Yesterday, Microsoft announced that Scalebound, its Platinum Games-developed open-world action game, was cancelled. This marks the end of a game first announced at Microsoft's E3 2014 presentation. That press event was key because it was the first event after the launch of the Xbox One and the first event with former Microsoft Studios general manager Phil Spencer as the head of the entire Xbox division. It was a look forward, promising more games and less of the general entertainment that categorized Microsoft's E3 press event a year earlier.
The eventual outcome of those initial Xbox E3 2014 announcements has been less than stellar.
The first up was Halo: The Master Chief Collection, a game that ultimately launched with a number of bugs and severe matchmaking issues. 343 Industries spent the next year patching and fixing the game, but even today some fans are still dissatisfied with the MCC's current state.
"With the initial release of Halo: The Master Chief Collection, however, we have not delivered the experience you deserve. I personally apologize for this on behalf of us all at 343 Industries," wrote studio head Bonnie Ross at the time. "On the matchmaking front, we have encountered unexpected issues that were not apparent in our internal test environment and that have resulted in a frustrating experience, including long matchmaking times and low session success rates."
Fable Legends, a new multiplayer take on Lionhead's RPG action-adventure series, was also announced at the press event. The game had been in development since Summer 2012 and in closed beta since October 2014, but by 2016 it was clear that it wasn't coming together. Legends was an early casualty of 2016, with Microsoft cancelling the project and closing Lionhead Studios in March. That marked the end of a studio founded in 1996 by veteran developer Peter Molyneux. Lionhead was acquired by Microsoft in April 2006, after a successful collaboration with the studio for the first Fable.
Crackdown was revealed as well, a sequel to the fan-favorite Xbox 360 open-world title. The game's brief trailer touted full cooperative play and a destructible city via the power of Microsoft's Cloud. Fans were excited for Crackdown because of the return of series creator David Jones. The game became Crackdown 3 a year later at Microsoft's Gamescom 2015 event, with a planned release in 2016. Last year rolled around only for Microsoft to delay the game into 2017, with an undisclosed release window at this point.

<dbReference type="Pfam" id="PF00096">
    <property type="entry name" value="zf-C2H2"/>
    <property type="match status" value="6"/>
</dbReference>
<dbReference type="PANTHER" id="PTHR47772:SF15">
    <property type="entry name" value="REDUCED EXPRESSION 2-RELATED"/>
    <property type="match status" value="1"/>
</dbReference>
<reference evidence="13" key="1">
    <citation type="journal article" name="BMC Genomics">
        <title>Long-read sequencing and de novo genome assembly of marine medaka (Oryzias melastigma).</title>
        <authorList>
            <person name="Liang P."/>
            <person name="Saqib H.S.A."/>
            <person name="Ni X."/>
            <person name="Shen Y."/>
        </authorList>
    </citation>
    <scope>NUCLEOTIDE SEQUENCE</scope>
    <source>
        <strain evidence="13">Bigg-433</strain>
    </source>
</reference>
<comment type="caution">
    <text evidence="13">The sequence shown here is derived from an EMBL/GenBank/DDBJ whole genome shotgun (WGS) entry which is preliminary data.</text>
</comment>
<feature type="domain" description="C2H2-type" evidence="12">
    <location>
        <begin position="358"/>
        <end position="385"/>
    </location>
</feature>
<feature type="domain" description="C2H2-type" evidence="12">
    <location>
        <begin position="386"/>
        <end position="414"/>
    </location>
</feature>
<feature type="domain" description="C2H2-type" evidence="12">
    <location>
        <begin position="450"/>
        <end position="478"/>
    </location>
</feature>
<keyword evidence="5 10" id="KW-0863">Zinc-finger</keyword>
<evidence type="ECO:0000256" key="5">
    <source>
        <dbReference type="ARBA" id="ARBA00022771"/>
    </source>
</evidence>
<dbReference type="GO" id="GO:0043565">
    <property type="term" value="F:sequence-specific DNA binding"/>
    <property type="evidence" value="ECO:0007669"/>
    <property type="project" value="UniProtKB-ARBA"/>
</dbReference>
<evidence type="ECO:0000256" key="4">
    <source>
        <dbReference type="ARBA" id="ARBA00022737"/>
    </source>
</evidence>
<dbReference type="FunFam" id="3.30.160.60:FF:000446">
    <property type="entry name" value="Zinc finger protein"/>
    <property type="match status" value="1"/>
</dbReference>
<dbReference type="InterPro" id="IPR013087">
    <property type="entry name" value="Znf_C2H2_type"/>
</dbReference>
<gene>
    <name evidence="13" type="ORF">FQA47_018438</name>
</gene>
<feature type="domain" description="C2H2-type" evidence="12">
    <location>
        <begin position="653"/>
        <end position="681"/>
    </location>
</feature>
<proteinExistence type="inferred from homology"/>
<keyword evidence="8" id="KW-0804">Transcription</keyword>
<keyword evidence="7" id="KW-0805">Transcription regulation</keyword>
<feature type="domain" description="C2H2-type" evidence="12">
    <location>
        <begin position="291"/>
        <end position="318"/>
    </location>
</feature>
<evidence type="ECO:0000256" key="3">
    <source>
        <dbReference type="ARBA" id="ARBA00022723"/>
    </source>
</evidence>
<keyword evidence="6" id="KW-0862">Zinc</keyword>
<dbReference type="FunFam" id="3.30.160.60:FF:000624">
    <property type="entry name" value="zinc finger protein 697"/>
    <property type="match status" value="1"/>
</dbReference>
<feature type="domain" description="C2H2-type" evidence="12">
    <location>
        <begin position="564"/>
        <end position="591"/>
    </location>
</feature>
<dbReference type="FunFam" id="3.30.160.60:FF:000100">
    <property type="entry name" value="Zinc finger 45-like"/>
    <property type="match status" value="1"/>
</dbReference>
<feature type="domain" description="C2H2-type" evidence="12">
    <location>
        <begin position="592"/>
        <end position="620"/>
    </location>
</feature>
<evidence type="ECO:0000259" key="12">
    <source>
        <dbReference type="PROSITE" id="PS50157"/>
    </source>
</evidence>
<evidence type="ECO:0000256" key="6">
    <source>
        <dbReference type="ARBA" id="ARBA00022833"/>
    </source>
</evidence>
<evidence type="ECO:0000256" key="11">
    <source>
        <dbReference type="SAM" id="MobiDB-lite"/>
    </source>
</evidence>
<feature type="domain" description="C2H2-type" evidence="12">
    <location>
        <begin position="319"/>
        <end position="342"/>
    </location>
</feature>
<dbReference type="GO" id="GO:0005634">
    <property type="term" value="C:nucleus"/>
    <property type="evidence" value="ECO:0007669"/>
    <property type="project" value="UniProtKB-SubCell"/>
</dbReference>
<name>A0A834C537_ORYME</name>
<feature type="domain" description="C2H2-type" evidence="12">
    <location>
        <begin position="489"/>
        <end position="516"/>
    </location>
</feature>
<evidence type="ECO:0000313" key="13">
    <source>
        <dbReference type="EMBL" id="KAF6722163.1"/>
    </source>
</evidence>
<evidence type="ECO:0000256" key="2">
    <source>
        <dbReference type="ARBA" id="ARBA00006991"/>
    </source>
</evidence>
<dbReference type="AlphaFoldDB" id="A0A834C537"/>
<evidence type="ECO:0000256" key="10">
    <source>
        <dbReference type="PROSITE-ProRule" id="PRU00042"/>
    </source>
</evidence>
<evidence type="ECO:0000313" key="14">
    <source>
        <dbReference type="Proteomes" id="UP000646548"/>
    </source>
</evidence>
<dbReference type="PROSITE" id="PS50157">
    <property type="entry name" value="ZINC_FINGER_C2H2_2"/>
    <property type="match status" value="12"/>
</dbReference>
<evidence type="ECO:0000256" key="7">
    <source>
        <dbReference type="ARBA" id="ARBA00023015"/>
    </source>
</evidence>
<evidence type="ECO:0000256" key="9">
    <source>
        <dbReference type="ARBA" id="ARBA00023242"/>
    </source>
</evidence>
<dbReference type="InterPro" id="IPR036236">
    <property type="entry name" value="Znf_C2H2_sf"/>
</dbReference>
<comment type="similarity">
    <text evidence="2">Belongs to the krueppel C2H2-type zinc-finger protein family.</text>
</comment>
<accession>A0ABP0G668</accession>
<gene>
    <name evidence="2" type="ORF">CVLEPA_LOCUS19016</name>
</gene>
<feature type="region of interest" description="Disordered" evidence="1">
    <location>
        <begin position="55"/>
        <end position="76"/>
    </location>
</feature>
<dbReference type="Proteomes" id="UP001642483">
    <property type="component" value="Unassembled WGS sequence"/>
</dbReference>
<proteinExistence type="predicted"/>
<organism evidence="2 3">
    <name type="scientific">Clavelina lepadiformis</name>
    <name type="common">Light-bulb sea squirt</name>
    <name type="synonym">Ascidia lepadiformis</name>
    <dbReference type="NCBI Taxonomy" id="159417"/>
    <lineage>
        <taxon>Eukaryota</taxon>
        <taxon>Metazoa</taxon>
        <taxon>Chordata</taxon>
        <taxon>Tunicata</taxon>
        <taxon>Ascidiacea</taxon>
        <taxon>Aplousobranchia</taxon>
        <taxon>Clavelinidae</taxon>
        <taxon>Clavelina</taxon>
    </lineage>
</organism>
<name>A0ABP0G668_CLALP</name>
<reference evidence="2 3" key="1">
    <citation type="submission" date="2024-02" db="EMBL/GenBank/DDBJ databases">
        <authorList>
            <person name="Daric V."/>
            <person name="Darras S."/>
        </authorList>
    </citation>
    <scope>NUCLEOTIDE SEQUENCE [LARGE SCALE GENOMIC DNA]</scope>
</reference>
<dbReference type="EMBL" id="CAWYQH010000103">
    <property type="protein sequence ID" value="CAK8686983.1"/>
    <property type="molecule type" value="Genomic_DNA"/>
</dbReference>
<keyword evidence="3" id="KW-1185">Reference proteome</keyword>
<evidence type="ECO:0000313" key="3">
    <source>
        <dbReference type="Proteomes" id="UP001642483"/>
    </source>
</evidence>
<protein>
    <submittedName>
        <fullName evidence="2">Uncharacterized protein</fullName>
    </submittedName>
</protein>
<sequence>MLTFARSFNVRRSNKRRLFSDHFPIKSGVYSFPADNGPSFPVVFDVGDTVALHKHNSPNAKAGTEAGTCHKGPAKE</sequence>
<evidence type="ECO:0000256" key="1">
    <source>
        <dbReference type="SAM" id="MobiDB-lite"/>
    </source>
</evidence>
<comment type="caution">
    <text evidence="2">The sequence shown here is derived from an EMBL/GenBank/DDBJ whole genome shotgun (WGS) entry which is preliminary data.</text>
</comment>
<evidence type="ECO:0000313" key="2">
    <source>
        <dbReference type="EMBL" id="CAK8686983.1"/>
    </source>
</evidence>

Phantom Dust was my personal pain point, a reboot of a Japanese-developed cult classic for the original Xbox. Phantom Dust was an arena-based combat game with a collectible card game core. It's the kind of game that would fit right in with current free-to-play, eSports market. Phantom Dust's development went so awry that it killed independent developer Darkside Games after Microsoft cancelled the project. Phantom Dust is still returning, but now it's a simple remake of the Xbox original.
Then there was Project Spark, Microsoft's "open-world digital canvas". It was a game that allowed players to create and share new game worlds on Xbox One and Windows 10. Project Spark was actually announced the year before, but it returned for E3 2014. Like Fable Legends, Project Spark was ultimately discontinued in August of 2016.
Microsoft has never had a strong, sustained tie to Japanese games development, so the announcement that Platinum Games was working on Scalebound was something of a coup. It made fans of Japanese action titles excited to pick up an Xbox One. With yesterday's cancellation, that excitement is gone.
That's not say that Microsoft didn't deliver on some of its promises from E3 2014. Sunset Overdrive, Rise of the Tomb Raider, Ori and the Blind Forest, and Forza Horizon 2 were great Xbox One exclusives, even if the former two didn't light up the sales charts. There's the feeling that something isn't quite adding up with Microsoft's first and second-party efforts though. The end of 2016 and early 2017 releases are solid, including Forza Horizon 3, Gears of War 4, and Halo Wars 2, but there's the belief that not much new is coming.
Especially ahead of the official unveiling and launch of the more powerful Xbox Scorpio in 2017, Microsoft has to convince players that great Xbox-exclusive games are on the horizon. Instead, the highlights are falling off the radar for Microsoft, in a year where Sony is counting on PlayStation 4-exclusives like Persona 5, Horizon: Zero Dawn, NieR: Automata, Yakuza 0, Kingdom Hearts HD 1.5 + 2.5 Remix, Gravity Rush 2, and Dragon Quest Heroes II.
Microsoft needs to find itself and find its games. This year will be key for Microsoft, with E3 and Gamescom representing a chance to blow off all the doors ahead of a console release. Hopefully whatever they announce this year actually makes to retail shelves.